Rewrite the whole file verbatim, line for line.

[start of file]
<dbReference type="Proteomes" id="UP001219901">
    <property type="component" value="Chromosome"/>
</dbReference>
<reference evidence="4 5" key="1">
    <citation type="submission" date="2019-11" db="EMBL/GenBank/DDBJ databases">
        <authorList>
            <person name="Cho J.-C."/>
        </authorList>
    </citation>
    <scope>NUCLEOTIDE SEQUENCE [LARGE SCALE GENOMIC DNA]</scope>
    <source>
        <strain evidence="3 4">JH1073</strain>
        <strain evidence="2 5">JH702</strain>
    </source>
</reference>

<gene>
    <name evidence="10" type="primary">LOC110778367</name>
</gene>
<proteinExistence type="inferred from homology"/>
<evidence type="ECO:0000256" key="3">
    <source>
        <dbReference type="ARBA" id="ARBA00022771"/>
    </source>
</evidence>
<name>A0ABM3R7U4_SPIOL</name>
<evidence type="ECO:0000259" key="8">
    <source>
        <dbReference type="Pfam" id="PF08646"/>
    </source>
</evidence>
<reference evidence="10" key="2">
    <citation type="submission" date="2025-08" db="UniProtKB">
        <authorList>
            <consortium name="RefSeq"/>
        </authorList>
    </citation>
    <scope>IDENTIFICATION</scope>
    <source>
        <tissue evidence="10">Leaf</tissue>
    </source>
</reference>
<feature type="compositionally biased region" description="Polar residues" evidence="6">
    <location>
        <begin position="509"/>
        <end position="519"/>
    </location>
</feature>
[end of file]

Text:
<dbReference type="Proteomes" id="UP001219901">
    <property type="component" value="Chromosome"/>
</dbReference>
<reference evidence="4 5" key="1">
    <citation type="submission" date="2019-11" db="EMBL/GenBank/DDBJ databases">
        <authorList>
            <person name="Cho J.-C."/>
        </authorList>
    </citation>
    <scope>NUCLEOTIDE SEQUENCE [LARGE SCALE GENOMIC DNA]</scope>
    <source>
        <strain evidence="3 4">JH1073</strain>
        <strain evidence="2 5">JH702</strain>
    </source>
</reference>

<gene>
    <name evidence="10" type="primary">LOC110778367</name>
</gene>
<proteinExistence type="inferred from homology"/>
<evidence type="ECO:0000256" key="3">
    <source>
        <dbReference type="ARBA" id="ARBA00022771"/>
    </source>
</evidence>
<name>A0ABM3R7U4_SPIOL</name>
<evidence type="ECO:0000259" key="8">
    <source>
        <dbReference type="Pfam" id="PF08646"/>
    </source>
</evidence>
<reference evidence="10" key="2">
    <citation type="submission" date="2025-08" db="UniProtKB">
        <authorList>
            <consortium name="RefSeq"/>
        </authorList>
    </citation>
    <scope>IDENTIFICATION</scope>
    <source>
        <tissue evidence="10">Leaf</tissue>
    </source>
</reference>
<feature type="compositionally biased region" description="Polar residues" evidence="6">
    <location>
        <begin position="509"/>
        <end position="519"/>
    </location>
</feature>